Let’s be real: Strapping a piece of electronic jewelry to your wrist won’t make you any more fit or attractive. Simply counting steps isn’t going to increase anyone’s cardio or melt away the love handles. But for those willing to pick up the pace, increase the steps, and do the work that fitness trackers are meant to monitor, these high-tech devices can instill the digital discipline necessary to improve anyone’s health. For sportsmen, that means charting those weekend hikes, morning runs, weeknights at the gym, or whatever it is you do to stay in shape for the great outdoors. No matter whether you are preparing for a Rocky Mountain elk hunt or just want to increase your endurance for long days behind a rangy English setter, here are three ways you can benefit from a fitness tracker.
Features The Spotify App
Before you begin working towards your goals, get a baseline measurement of your current health condition. FitBit
The first step toward improved fitness is understanding just how active you currently are. A fitness monitor is the best way to come to grips with how much—or how little—effort your daily routine entails. From there it’s a matter of setting fitness goals, then monitoring and sticking to them.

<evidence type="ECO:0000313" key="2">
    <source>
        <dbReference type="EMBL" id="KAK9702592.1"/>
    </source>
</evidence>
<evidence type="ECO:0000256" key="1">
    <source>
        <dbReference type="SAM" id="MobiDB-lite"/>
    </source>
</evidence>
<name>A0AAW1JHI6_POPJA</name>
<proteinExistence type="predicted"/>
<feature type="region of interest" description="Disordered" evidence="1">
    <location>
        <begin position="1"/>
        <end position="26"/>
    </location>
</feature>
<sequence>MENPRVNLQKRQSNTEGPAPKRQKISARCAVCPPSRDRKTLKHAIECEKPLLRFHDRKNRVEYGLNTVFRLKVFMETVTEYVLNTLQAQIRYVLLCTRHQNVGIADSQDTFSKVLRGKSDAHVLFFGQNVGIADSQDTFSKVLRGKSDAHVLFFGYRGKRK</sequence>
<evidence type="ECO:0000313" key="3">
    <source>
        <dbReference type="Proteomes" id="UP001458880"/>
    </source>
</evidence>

Monitor your vitals at rest and while exercising to determine a beat that will help you get healthier. FitBit
A fitness tracker gives you a real time view of how your ticker is reacting at any time of day, whether at rest or under stress. Monitoring heart activity is the easiest way to establish a fitness baseline and then chart gains in cardiovascular endurance as your activity level increases.
Understand Your Slumber Routine
Can help you identify patterns that improve your quality of rest. LETSCOM
Sleep patterns have recently become a hot topic in the world of health and fitness. A fitness tracker can’t improve your sleep, but it can help you understand how common habits (turn off that tablet at night!) can disrupt sleep patterns and will give you some insight into ways to improve your rest. Fitness trackers are all about understanding your activity level first and then making positive adjustments.